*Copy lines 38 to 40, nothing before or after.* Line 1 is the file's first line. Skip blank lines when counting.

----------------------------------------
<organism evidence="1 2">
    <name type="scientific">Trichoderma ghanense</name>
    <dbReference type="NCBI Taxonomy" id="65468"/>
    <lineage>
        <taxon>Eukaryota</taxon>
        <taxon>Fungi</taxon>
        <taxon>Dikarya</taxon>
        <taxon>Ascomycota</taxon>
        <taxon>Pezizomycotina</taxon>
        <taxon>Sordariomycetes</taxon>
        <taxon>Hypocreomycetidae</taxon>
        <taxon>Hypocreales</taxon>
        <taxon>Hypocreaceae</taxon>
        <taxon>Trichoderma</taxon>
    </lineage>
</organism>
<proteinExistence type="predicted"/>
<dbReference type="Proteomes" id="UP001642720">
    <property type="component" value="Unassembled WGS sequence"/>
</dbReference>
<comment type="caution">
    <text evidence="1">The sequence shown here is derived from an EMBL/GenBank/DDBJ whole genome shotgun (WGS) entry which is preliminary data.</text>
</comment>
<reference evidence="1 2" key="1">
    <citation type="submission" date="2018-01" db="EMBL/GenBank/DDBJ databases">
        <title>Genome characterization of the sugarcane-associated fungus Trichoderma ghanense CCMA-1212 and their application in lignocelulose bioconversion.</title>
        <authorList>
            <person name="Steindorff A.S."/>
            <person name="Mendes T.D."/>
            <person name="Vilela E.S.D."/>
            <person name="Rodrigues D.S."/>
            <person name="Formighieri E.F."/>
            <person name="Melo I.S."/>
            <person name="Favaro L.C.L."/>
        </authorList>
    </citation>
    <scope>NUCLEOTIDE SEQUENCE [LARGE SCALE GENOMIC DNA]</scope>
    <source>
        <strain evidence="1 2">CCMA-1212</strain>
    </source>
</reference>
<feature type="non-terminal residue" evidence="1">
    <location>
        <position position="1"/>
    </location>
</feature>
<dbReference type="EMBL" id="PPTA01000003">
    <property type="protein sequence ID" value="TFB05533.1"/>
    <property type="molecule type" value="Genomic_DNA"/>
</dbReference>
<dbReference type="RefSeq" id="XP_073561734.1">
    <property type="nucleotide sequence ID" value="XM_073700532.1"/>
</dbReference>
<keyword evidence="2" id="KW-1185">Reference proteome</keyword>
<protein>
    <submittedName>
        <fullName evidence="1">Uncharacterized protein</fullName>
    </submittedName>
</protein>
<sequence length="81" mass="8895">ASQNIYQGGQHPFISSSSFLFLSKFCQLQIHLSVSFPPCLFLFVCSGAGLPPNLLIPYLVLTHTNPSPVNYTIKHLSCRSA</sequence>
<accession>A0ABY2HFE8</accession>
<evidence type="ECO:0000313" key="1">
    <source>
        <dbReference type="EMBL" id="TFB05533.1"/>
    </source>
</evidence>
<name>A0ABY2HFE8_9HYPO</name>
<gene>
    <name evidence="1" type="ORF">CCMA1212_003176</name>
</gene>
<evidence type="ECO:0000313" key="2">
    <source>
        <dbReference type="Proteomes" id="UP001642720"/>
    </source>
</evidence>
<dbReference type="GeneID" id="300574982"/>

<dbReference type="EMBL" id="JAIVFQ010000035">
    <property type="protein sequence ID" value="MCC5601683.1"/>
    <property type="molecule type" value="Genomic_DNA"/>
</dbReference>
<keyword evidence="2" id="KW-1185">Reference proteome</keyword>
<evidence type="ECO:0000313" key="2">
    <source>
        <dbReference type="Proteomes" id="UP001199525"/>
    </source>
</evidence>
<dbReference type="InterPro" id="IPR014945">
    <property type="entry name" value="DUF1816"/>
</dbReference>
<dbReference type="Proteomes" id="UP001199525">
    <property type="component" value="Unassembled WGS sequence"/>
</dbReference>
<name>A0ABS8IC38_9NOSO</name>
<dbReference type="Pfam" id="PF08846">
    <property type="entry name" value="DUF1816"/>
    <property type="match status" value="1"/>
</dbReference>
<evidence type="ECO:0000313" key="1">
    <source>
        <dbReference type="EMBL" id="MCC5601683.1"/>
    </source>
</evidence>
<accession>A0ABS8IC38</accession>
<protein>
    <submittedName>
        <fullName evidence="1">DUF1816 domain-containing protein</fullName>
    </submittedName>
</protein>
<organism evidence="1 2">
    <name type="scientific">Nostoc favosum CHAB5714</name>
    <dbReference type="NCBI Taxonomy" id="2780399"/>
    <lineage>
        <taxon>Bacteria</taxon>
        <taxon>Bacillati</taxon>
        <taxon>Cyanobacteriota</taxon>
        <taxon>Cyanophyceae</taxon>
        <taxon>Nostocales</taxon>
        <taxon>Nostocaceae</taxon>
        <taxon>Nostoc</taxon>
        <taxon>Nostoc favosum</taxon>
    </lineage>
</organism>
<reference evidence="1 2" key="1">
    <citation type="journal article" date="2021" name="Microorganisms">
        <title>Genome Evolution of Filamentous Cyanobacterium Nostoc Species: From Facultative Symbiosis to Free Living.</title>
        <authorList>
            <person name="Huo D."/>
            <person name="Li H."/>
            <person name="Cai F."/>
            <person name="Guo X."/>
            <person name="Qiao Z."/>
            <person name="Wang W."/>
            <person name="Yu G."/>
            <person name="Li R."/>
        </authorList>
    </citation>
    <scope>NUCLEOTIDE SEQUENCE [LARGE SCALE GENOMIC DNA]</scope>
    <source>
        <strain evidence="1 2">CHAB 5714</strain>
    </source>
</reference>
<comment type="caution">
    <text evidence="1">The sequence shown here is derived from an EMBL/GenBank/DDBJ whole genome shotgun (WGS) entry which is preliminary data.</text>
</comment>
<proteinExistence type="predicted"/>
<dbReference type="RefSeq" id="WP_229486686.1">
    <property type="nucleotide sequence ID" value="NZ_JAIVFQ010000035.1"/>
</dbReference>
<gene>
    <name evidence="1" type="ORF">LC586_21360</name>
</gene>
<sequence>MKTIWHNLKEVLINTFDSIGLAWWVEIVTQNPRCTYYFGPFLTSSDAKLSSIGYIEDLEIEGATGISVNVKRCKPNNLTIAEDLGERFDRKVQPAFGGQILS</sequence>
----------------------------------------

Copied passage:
    <source>
        <strain evidence="1 2">CCMA-1212</strain>
    </source>